Science - March 25, 2004

Tanzanians against modern toilets

Sanitation standards in the Tanzanian capital Dar es Salaam leave much to be desired. Very few buildings and houses are connected to the municipal sewerage system. This is not only due to lack of money, but also resistance from dwellers to new techniques. Dr Esnati James Chaggu devoted her PhD research to the matter.

Many of the inhabitants in Dar es Salaam are migrants from rural areas, with a low level of education. Chaggu conducted a survey in which 37 percent of those interviewed said they were against the removal of slurry from the many pit latrines in the city to fields, for use as manure. Despite the fact that this would reduce the problem of over-full pit latrines and therefore also ground water pollution and the spread of disease, many people are just not interested. The reason they give is that this is not part of their culture.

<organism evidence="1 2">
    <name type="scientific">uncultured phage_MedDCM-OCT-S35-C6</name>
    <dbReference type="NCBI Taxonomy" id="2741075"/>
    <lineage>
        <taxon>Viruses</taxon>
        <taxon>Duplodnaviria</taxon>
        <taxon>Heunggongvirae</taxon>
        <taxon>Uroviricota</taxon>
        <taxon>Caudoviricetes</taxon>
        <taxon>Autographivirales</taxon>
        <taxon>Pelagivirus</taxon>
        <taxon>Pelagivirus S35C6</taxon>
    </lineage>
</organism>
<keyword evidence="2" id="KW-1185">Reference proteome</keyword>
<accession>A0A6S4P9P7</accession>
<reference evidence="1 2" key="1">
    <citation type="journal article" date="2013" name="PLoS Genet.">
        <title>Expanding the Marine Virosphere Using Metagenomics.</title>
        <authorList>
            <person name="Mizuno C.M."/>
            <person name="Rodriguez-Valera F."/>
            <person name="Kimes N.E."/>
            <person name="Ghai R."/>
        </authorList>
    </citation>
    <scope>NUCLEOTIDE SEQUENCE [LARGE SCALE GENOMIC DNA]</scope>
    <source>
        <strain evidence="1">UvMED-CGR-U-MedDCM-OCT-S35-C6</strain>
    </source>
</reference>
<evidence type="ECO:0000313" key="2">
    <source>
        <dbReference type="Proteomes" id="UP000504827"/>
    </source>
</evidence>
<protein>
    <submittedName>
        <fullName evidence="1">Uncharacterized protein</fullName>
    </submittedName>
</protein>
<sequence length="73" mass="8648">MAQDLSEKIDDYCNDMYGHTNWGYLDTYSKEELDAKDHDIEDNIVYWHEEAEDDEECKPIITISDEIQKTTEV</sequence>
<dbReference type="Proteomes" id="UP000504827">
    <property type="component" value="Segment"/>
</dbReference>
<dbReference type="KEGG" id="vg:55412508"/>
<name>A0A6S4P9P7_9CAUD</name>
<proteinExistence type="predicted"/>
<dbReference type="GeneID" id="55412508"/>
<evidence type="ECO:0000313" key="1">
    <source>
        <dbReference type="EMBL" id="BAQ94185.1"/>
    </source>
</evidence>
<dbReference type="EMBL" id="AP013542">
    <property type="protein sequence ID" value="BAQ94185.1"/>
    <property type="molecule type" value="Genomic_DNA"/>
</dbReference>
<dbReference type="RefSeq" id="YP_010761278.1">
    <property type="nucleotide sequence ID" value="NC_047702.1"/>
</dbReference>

Chaggu concludes that it will not be easy to introduce new technologies. The environmental technologist compares the situation with Nepal, where some communities have also rejected modern sanitary facilities on the basis of sayings, such as: “We do not do our business in the same place every time like the rhinoceros does.”

Chaggu points out that well-thought-out information campaigns will be needed to accompany the introduction of new technologies, such as more modern pit-latrines or biogas installations. Lack of money and bad governance also play a role, both common problems in African countries, but cultural aspects also deserve more attention according to Chaggu. Dr Chaggu received her PhD on 23 March. Her supervisor was Professor Gatze Lettinga, Emeritus professor of anaerobic purification and reuse technology.

Hugo Bouter

Re:act